When Novant Health created a new position last year dedicated exclusively to digital health, they tapped Angela Yochem, a seasoned leader with extensive experience with technology, and very little in healthcare. A few months later, the organization named Lety Nettles, who held leadership positions with Baker Hughes (a GE company), Walmart, and Dell, as CIO.
Although some may have questioned the moves, Novant Health— an integrated delivery network spanning four states — had a mission to “enhance patient experience through better use of technology,” according to Forbes. And there were no two people more qualified to carry out this digital transformation than Yochem and Nettles.
However, they knew going in that pushing digital to the forefront would require a transformation. “If we want to sit at the table and be a business partner, we have to start acting like one,” said Nettles. It has meant creating a digital products and services office, rethinking the organizational chart, and creating a culture in which innovation wasn’t just encouraged — it was enabled. Recently, healthsystemCIO spoke with Yochem and Nettles about how they’re leveraging IT to create a “consumer-level experience,” the concept of experimentation as a service, and why it doesn’t take a large organization to be innovative.
- Building diverse teams – “It’s been great to merge two words and pull the best from all types of backgrounds.”
- Background in retail
- From concept to solution
- Nettles’ transition to healthcare
- Collaborating across departments to identify “tech pain points”
- Digital culture – “The magic is in the operating model.”
- Learning, not failing
Based on learnings from outside of healthcare and from large organizations with a high volume of technology needs, we know that we have to keep the development of digital capability separate from the deployment so that they aren’t cobbled together.
I wanted to understand where the pain points with technology existed, and how that information was making it into digital products and services and into the organization.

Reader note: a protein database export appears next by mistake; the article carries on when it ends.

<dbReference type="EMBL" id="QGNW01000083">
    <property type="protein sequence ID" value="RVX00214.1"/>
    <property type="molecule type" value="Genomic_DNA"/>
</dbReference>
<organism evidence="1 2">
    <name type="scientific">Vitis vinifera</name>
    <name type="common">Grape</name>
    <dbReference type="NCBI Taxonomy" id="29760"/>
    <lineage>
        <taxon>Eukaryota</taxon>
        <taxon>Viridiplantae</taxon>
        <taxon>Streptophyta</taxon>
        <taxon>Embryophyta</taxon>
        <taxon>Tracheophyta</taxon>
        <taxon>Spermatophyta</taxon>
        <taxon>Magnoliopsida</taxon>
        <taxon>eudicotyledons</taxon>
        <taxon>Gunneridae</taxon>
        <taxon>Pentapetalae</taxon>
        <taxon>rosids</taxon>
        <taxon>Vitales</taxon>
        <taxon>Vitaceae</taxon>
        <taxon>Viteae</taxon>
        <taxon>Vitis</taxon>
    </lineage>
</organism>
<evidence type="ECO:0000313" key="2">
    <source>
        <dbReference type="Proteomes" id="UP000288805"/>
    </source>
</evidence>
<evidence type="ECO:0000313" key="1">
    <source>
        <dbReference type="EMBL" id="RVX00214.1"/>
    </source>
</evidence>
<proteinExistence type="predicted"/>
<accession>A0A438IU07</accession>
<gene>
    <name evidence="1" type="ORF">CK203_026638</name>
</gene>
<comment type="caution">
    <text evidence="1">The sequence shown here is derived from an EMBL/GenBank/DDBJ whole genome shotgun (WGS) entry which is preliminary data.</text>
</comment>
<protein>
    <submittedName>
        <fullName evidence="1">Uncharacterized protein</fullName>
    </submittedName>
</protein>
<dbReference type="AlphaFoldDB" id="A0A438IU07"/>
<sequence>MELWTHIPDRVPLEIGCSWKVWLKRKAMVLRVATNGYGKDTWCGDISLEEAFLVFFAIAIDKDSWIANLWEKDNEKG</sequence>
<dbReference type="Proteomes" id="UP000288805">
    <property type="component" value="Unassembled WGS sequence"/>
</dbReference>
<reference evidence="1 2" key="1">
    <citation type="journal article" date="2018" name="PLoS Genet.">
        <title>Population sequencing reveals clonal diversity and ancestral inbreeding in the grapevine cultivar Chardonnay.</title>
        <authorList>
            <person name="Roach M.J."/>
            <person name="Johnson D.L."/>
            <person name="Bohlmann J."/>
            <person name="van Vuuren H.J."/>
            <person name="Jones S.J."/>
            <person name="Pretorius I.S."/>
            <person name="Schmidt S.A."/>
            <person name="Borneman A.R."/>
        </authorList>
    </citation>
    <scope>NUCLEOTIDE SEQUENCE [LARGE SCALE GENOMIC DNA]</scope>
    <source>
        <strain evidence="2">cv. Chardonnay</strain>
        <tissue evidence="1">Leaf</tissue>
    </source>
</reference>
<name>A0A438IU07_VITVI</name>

We’re shifting our focus from rallying around an org chart and a particular leader, and moving it to a lab table concept where the capability and the digitally-enabled technology is going to exist, regardless of who’s at the table.
Failure only happens when you aren’t able to successfully test it. We’re not promoting failure here; we’re promoting learning, and we’ve made that very clear distinction.
Gamble: You talked about incorporating a spirit of agility into the operating model. Is this an area where it really helps having experience in industries where technology has been adopted on a wider scale?
Yochem: That’s the idea. The men and women in our clinical environment are doing amazing work in support of high-quality patient care, and it’s been absolutely inspirational to see. Even within our team, the Digital Products and Services group, we have hundreds of clinicians and technologists with deep familiarity of the clinical landscape and the healthcare space. Having that strong foundational expertise in healthcare has allowed us to invest in leaders who bring experience in areas not readily found in healthcare — things like consumer technology and digital products, artificial intelligence, world-class information management, digital transformation, and legacy business models. It’s been a great opportunity to merge the two worlds and pull the best from all types of experiences and backgrounds.